Why is it so hard to de-worm? Rescues. - The Horse Forum

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post #1 of 10 Old 02-13-2012, 03:30 PM Thread Starter
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Why is it so hard to de-worm? Rescues.

If I could ask the owners of every horse we've rescued one question it would be this. Why is it so incredibly hard to de-worm a horse? Even at the very bare minimum of lets say, twice yearly with a Ivermectrin, the horse wouldn't be so infested and this would cost about $12 per year. Or better yet, water is free but still there seems to be a trend leading me to believe that for some people it is hard to get water from a faucet and into a horse...
Meet my two project kids, Flash and Ceres. Flash is believed to be a ten year old spotted saddle horse. He of the two is doing well, mostly he is just leery of people and not real impressed with life at the moment. (Of course thin and wormy also) Ceres was suppose to be a Quarter Horse and is supposedly three years old. The poor dear is dehydrated (they had snow for water), stunted, club footed, has rain rot and fungus, is thin and loaded with worms. She is so sad and withdrawn, but both should make a reasonably easy turn around and be happy, healthy, loving horses soon.







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post #2 of 10 Old 02-13-2012, 03:37 PM
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OMG I just want to hug Ceres! The look on his face when it's up against Flash's chest is absolutely heart wrenching!
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post #3 of 10 Old 02-13-2012, 03:38 PM
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Poor things.

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him and not only will he not scold you, but he will make a fool of himself too."

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post #4 of 10 Old 02-13-2012, 03:44 PM
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and how about taking the halter off the babies before they grow up ?
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post #5 of 10 Old 02-13-2012, 03:58 PM
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I hear you. Had babies I fought a year with to get rid of worms, and a 23 year old mare who had slipper feet and an embedded halter. Miss that old gal.
Good on ya for taking these guys in!

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post #6 of 10 Old 02-13-2012, 03:59 PM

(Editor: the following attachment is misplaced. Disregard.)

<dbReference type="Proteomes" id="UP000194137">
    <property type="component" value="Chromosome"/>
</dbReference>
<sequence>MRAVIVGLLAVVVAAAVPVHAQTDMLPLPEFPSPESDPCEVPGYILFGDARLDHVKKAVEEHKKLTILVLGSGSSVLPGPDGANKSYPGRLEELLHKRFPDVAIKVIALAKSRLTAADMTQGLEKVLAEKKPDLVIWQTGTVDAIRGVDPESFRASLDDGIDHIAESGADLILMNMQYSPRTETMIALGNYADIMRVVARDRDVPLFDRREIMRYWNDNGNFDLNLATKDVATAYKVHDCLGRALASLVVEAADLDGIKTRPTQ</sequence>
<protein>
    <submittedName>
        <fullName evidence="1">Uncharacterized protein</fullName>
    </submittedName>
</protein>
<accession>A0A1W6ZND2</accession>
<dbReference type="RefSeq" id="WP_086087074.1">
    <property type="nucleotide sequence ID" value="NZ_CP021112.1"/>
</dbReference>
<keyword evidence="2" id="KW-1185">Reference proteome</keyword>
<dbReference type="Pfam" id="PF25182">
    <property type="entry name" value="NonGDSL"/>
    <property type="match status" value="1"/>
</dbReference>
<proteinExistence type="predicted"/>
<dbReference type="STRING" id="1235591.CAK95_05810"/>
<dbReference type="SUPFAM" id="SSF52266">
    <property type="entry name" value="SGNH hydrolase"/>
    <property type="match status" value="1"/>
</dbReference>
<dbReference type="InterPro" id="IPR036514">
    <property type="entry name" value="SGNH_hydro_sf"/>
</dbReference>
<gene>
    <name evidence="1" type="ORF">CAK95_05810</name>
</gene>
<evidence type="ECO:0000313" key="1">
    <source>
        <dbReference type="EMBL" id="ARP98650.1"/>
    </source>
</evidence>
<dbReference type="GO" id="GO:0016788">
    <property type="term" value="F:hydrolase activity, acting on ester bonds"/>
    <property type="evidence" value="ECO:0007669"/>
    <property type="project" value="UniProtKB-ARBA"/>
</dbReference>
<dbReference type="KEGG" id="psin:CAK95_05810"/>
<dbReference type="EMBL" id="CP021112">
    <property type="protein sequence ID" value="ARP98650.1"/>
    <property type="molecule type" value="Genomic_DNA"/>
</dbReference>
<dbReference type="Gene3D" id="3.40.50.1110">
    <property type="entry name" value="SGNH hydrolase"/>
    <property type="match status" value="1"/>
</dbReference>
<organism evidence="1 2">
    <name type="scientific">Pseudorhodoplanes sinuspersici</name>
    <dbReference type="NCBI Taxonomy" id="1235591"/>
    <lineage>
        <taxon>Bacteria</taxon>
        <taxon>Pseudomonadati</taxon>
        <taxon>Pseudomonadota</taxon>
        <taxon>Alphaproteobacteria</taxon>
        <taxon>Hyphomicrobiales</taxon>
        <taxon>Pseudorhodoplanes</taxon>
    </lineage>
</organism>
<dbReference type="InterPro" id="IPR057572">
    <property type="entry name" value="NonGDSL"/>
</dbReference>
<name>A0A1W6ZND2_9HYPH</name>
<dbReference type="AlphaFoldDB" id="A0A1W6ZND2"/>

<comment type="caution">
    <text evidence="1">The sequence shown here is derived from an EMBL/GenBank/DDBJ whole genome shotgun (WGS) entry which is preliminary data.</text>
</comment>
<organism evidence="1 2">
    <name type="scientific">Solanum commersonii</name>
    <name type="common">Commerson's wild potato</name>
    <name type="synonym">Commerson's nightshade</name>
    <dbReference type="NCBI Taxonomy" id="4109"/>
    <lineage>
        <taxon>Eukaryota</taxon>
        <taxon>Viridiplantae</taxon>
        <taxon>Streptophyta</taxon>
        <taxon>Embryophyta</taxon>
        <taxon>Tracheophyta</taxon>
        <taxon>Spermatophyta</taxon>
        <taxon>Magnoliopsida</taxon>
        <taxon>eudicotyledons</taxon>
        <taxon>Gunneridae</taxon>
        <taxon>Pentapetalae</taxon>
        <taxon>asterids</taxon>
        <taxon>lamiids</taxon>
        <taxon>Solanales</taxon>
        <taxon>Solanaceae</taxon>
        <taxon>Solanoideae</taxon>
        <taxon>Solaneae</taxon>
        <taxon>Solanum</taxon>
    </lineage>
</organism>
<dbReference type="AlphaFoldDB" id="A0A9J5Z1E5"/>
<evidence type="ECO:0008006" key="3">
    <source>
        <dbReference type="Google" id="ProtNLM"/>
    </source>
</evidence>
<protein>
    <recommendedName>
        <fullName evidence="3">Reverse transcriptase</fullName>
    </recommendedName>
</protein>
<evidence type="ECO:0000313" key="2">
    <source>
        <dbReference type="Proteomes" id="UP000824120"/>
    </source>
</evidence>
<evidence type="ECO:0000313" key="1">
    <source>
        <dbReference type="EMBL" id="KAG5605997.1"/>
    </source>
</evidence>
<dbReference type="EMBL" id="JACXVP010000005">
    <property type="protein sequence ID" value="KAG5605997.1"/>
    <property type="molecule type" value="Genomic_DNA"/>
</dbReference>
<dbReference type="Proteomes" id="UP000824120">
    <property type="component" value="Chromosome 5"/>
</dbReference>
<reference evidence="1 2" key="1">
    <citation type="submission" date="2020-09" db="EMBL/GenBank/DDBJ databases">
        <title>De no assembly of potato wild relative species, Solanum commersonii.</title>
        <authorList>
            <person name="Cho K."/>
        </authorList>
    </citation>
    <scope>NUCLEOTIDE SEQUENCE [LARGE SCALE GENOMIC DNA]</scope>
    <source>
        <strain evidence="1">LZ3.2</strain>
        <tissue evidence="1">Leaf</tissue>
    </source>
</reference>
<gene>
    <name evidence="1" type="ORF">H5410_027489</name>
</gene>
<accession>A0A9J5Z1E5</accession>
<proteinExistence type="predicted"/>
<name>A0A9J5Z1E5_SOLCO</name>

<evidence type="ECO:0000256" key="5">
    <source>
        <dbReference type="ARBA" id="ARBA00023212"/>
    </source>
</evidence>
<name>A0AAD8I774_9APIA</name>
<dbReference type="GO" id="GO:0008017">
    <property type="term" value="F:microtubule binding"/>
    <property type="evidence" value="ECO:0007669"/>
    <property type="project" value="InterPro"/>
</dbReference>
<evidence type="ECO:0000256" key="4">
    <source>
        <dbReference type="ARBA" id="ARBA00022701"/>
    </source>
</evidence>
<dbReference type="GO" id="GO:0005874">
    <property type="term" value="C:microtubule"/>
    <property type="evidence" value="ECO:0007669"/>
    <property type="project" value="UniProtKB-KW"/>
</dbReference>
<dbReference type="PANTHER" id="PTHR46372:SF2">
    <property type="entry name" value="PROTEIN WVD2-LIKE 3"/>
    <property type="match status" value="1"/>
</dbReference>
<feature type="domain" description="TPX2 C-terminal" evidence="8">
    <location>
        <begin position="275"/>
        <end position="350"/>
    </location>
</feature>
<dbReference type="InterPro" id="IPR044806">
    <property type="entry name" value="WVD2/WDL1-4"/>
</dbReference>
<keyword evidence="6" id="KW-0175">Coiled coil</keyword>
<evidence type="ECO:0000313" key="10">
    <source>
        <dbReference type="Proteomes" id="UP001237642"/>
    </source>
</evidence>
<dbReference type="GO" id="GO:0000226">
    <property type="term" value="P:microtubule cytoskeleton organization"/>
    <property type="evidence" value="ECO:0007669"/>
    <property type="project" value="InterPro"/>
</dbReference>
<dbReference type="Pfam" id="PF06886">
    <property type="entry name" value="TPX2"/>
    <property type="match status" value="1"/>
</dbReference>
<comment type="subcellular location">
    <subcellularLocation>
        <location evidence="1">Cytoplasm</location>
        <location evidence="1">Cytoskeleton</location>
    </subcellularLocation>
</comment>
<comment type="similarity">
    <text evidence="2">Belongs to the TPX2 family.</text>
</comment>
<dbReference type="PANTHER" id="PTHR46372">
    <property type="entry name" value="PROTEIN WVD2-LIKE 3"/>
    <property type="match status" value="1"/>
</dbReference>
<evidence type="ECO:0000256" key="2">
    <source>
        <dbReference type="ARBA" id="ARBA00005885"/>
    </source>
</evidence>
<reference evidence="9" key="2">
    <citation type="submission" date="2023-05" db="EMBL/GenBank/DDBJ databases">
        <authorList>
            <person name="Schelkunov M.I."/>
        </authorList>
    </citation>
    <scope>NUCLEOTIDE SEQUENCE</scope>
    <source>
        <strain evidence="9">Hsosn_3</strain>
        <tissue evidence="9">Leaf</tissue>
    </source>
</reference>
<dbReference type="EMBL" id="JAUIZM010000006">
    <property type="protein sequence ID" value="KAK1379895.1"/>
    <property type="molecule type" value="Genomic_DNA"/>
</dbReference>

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poor things. Glad there in a good place now.<3 wish them the best of luck. I like ceres, if only because we share the same birth defect (though obviously diffrent for humans then horses)

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post #7 of 10 Old 02-13-2012, 05:10 PM
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awe poor little horses
The sure need a whole lot of loving and care

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post #8 of 10 Old 02-13-2012, 05:10 PM Thread Starter
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Well, that's a given Joe. Don't you know that all horses must wear tightly attached handles? Ceres had a very tight halter and her nose looks similar to what you've posted. (Not quite so high, the horse you posted must have grown with a foal halter!) I extracted the old one and put a much looser halter on her. Flash's halter was actually broke and just hanging around his neck for the past year. My horses never wear halters out in the pasture, except for the occasional newbie such as these guys. Since they are harder to catch and currently requiring medical care daily, they had to wear halters for a bit.


She is getting a lot of hugs. She is one sad little filly :(
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post #9 of 10 Old 02-13-2012, 05:42 PM
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Yeh that's what I meant, putting them on as babys then lettign the horse grow bigger and ending up with embedded halter.
The walker in the background likes "Cant catch me games, so wears one most of the time, but it fits him and gets changed out and messed with all the time.
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post #10 of 10 Old 02-13-2012, 10:51 PM
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Awww, poor guys! I'm so happy you got them and they will get the care and love they deserve.

I had a friend that rescued a 10 year old mare who had a yearling size halter left on her until the day they got her... it was so badly embedded they had to sedate her and have the vet surgically remove it... Here is a pictures of her after she healed, sry I don't have any pictures from when it first happened. This photo is very old and poor quality but she does have a good scar across her nose still, you can't really see the other scars unless you look very close.

I really don't understand how people can just let this happen to a horse... they were using this mare and a brood mare and selling all her foal so I guess they just wanted to make money and didn't care about her at all... She was also very skiny and wormy when she first arrived as well.
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